Role of LMO1 in Neuroblastoma Initiation and Maintenance: Analysis in the Zebrafish model of Childhood Neuroblastoma
Neuroblastoma is an embryonal tumor that is often hard to treat successfully, accounting for 10% of cancer-related deaths in childhood. We will use our recently developed zebrafish model of neuroblastoma to investigate intriguing recent discoveries made by our close collaborators, Dr. John Maris and his group, implicating the LMO1 gene in the development of neuroblastoma. A key question in neuroblastoma research is "why do some children develop neuroblastoma at a young age while others do not?" Dr. Maris and colleagues have found that inherited DNA sequence changes within LMO1 are strongly associated with susceptibility to neuroblastoma, implicating high levels of LMO1 expression as an important step in the onset of neuroblastoma. Our recent results show that overexpression of LMO1 in the zebrafish model markedly accelerates the onset and increases the penetrance of MYCN-induced neuroblastoma, providing evidence for the role of LMO1 overexpression in the initiation of neuroblastoma.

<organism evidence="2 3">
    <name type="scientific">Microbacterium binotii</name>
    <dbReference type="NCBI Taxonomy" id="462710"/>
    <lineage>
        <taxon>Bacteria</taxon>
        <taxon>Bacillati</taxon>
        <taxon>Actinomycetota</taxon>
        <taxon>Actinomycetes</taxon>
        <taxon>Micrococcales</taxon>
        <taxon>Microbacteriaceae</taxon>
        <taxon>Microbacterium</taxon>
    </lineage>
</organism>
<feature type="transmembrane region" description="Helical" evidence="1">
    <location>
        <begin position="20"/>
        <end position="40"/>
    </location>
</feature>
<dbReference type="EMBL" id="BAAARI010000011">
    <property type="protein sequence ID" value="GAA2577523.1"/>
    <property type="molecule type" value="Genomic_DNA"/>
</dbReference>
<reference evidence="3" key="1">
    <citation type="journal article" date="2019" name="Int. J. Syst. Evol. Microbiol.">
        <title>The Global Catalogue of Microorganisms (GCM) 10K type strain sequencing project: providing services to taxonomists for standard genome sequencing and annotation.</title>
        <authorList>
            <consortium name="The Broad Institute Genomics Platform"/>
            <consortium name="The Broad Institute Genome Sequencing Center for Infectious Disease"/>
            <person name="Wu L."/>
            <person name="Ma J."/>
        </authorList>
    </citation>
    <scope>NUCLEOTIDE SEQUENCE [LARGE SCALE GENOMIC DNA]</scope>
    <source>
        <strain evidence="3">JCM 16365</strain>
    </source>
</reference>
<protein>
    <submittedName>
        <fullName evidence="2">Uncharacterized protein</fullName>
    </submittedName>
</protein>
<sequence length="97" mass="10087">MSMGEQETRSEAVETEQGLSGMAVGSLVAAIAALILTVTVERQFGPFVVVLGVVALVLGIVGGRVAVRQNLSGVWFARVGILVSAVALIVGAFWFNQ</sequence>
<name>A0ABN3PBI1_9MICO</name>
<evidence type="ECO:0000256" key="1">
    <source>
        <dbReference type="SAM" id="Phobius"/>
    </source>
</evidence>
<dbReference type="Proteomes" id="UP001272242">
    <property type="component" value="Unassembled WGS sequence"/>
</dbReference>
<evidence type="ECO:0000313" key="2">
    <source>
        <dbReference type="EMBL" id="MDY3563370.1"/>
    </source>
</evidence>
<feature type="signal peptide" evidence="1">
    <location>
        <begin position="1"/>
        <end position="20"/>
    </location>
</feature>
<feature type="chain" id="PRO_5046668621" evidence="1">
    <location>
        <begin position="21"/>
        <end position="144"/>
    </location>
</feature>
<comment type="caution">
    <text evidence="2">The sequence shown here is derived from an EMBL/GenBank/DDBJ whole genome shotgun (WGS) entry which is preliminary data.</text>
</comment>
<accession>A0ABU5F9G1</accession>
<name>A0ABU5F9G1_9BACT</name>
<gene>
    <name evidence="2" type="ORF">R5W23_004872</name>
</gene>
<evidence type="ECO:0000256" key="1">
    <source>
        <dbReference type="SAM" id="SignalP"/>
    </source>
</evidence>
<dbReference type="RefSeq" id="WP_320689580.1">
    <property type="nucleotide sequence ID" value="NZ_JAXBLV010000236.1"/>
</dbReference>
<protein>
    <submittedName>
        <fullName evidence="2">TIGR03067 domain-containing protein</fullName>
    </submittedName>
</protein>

In this 2014 Innovation Award application, we will use the very latest genome editing technology to program human DNA sequence changes into the zebrafish genome and then assess the regulation of lmo1 expression levels and the development of neuroblastoma. We will also turn off LMO1 expression in established tumors to determine whether LMO1 is continuously required for tumor cell growth and survival in living zebrafish. Through these studies, we will determine how the LMO1 gene is regulated to promote neuroblastoma and define potentially "druggable" proteins upstream and downstream of LMO1 overexpression as candidate targets for the development of new therapies for this disease.